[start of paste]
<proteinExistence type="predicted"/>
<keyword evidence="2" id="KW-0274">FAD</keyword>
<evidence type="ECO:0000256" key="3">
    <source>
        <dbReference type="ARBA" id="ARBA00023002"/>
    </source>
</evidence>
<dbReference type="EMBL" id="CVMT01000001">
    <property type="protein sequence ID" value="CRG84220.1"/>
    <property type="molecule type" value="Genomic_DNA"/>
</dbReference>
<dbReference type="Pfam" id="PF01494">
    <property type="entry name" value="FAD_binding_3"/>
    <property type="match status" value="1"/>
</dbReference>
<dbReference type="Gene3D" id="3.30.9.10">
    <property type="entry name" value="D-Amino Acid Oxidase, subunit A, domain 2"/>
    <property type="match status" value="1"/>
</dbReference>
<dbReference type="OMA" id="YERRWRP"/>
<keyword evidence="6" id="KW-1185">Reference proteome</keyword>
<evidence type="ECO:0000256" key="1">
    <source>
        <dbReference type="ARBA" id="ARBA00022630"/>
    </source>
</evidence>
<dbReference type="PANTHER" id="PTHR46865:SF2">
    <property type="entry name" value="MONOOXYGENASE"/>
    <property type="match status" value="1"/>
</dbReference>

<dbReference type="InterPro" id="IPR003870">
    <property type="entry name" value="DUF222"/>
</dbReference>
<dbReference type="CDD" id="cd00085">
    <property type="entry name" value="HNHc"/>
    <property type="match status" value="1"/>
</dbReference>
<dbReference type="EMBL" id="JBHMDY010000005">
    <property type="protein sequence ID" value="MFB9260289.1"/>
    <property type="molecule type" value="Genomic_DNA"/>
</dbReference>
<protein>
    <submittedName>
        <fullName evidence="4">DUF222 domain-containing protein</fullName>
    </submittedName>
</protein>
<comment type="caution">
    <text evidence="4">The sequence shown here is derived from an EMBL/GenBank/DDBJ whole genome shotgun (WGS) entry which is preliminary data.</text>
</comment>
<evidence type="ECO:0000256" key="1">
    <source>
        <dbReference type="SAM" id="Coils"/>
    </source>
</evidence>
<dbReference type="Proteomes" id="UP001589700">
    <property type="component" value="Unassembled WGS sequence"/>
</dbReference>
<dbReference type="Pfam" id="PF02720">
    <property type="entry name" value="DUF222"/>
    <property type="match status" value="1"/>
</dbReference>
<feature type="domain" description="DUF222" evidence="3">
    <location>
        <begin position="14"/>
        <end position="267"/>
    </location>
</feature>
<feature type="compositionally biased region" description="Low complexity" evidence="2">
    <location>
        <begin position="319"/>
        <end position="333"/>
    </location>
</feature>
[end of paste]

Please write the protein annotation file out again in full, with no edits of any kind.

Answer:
<proteinExistence type="predicted"/>
<keyword evidence="2" id="KW-0274">FAD</keyword>
<evidence type="ECO:0000256" key="3">
    <source>
        <dbReference type="ARBA" id="ARBA00023002"/>
    </source>
</evidence>
<dbReference type="EMBL" id="CVMT01000001">
    <property type="protein sequence ID" value="CRG84220.1"/>
    <property type="molecule type" value="Genomic_DNA"/>
</dbReference>
<dbReference type="Pfam" id="PF01494">
    <property type="entry name" value="FAD_binding_3"/>
    <property type="match status" value="1"/>
</dbReference>
<dbReference type="Gene3D" id="3.30.9.10">
    <property type="entry name" value="D-Amino Acid Oxidase, subunit A, domain 2"/>
    <property type="match status" value="1"/>
</dbReference>
<dbReference type="OMA" id="YERRWRP"/>
<keyword evidence="6" id="KW-1185">Reference proteome</keyword>
<evidence type="ECO:0000256" key="1">
    <source>
        <dbReference type="ARBA" id="ARBA00022630"/>
    </source>
</evidence>
<dbReference type="PANTHER" id="PTHR46865:SF2">
    <property type="entry name" value="MONOOXYGENASE"/>
    <property type="match status" value="1"/>
</dbReference>

<dbReference type="InterPro" id="IPR003870">
    <property type="entry name" value="DUF222"/>
</dbReference>
<dbReference type="CDD" id="cd00085">
    <property type="entry name" value="HNHc"/>
    <property type="match status" value="1"/>
</dbReference>
<dbReference type="EMBL" id="JBHMDY010000005">
    <property type="protein sequence ID" value="MFB9260289.1"/>
    <property type="molecule type" value="Genomic_DNA"/>
</dbReference>
<protein>
    <submittedName>
        <fullName evidence="4">DUF222 domain-containing protein</fullName>
    </submittedName>
</protein>
<comment type="caution">
    <text evidence="4">The sequence shown here is derived from an EMBL/GenBank/DDBJ whole genome shotgun (WGS) entry which is preliminary data.</text>
</comment>
<evidence type="ECO:0000256" key="1">
    <source>
        <dbReference type="SAM" id="Coils"/>
    </source>
</evidence>
<dbReference type="Proteomes" id="UP001589700">
    <property type="component" value="Unassembled WGS sequence"/>
</dbReference>
<dbReference type="Pfam" id="PF02720">
    <property type="entry name" value="DUF222"/>
    <property type="match status" value="1"/>
</dbReference>
<feature type="domain" description="DUF222" evidence="3">
    <location>
        <begin position="14"/>
        <end position="267"/>
    </location>
</feature>
<feature type="compositionally biased region" description="Low complexity" evidence="2">
    <location>
        <begin position="319"/>
        <end position="333"/>
    </location>
</feature>